Former President’s Appointee to the Judicial Services Commission (JSC) Aishath Velezinee has called on parliament to review the appointment of judges and to begin to make the JSC accountable.
Speaking at a press briefing on Sunday, Velezinee pointed out that while a week has passed since UN Special Rapporteur on the independence of judges and lawyers Gabriela Knaul had released her preliminary findings, the JSC, Supreme Court, Attorney General, the Law Community and the Judges’ Community had failed to make any official comments on the findings.
She added that while it was important for all relevant actors to reflect and act on the recommendations, she especially hoped that the parliament would review the concerns raised by Knaul upon the beginning of its new session.
“Most serious case of corruption yet”
“Article 13 of the Act Against Corruption states that it a very serious form of corruption to obstruct citizens from receiving any benefits or good,” Velezinee said. “what is a more serious case of corruption than cheating citizens out an independent judiciary?”
Velezinee stated that since the complaints on the matter she had filed with the parliament in 2010 had never been examined, dueto political reasons, she had then submitted the case to the Anti Corruption Commission (ACC).
“In light of the background information I had, I saw a coup d’etat being rolled out when the then opposition set to the streets to ‘find Ablo Ghazi’ [Criminal Court Chief Judge Abdulla Mohamed] in January 2012,” Velezinee said.
“Therefore, I wrote to the ACC about these observations and enquired how far the case I had submitted had proceeded.”
“I got a response on February 6, 2012. The ACC said they had sent the details to the Independent Institutions Oversight Committee of the parliament on September 9, 2010,” she continued.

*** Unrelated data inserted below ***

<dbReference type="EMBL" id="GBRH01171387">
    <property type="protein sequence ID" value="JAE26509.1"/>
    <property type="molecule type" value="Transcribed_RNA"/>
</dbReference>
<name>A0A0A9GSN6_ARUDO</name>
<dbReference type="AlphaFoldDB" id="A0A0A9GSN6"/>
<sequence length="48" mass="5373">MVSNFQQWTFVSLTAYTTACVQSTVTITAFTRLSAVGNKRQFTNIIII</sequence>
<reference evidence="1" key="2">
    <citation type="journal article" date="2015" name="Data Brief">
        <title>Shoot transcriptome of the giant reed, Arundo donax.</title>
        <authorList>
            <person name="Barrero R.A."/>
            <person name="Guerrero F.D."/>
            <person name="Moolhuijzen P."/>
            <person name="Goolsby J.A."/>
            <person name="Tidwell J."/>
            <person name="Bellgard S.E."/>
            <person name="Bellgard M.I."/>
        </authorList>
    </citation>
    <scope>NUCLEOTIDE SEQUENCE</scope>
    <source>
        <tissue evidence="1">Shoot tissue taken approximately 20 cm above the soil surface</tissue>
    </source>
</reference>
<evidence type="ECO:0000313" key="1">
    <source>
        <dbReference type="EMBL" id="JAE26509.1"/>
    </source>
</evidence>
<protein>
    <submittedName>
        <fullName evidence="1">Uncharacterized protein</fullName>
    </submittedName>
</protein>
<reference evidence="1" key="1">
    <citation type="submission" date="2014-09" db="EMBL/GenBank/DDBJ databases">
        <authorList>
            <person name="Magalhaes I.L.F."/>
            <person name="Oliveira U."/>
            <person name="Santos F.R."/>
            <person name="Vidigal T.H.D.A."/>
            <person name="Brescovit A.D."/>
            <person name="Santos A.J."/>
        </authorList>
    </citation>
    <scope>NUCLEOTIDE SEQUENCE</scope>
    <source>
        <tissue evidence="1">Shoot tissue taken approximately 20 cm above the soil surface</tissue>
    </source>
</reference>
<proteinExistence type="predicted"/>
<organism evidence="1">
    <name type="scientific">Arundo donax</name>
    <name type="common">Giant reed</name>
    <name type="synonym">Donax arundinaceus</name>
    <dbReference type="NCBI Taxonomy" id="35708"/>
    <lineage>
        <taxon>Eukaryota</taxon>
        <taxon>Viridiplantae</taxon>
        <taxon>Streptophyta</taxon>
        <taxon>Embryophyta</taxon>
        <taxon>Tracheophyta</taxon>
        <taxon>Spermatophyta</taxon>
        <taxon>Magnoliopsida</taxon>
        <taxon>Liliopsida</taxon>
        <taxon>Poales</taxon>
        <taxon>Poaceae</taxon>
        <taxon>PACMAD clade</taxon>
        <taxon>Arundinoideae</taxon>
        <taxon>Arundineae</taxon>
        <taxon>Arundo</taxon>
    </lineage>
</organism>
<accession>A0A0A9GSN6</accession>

“Why then was the chair of this committee, independent member of parliament Mohamed Nasheed seen among the opposition group on the streets looking for Judge Abdulla Mohamed in January last year? Until the case at the committee is properly investigated there is no Judge Abdulla. What I see is Abdulla Mohamed of Bahaaruge from the island of Hulhudhufaaru just passing himself off as chief judge of the Criminal Court.”
“If we are to refer to the ‘rule of law’ and ‘due process’ that Home Minister Mohamed Jameel Ahmed keeps referring to, then no judges were appointed during my time serving in the JSC,” Velezinee stated.
“I have been continuously saying that numerous criminal offences have been committed within the JSC. The allegations I make against them are not matters that can be taken lightly. Hence, it cannot be at all acceptable to let the JSC continue with their duties without the parliament’s Independent Oversight Committee investigating these claims,” stated the former JSC member.
“One action that can be taken by the parliament even immediately is to enforce transparency in JSC proceedings and make their sessions accessible to the public,” she said.
“If the JSC meetings are seen by the public, no one else will need to run around like I did with concerns about the commission. Citizens will witness proceedings themselves. This in turn would ensure they do not get any opportunities to do wrong in there,” Velezinee recommended.
JSC politicised and ineffective
“Many of the recommendations shared by Knaul are matters which the JSC, initially constituted after the ratification of the new constitution in 2008, was mandated to do. Incidentally, I was then a member of this commission,” Velezinee said.
Velezinee stated that she had put in a lot of effort during her time at the JSC to align the commission’s work to the mandate it was constitutionally given, but said she had failed to achieve her goal.
“The JSC failed to establish a free and independent judiciary as detailed in our constitution. You must have seen the oath taking ceremony held on 4th August 2010 of the existing judges who had not been screened as per the due process. As a result of this failure, we have been hearing since that day, in local media and in various international forums, comments about how there is no justice in the Maldives, how judges lack freedom, and how the judiciary is politicised,” Velezinee stated.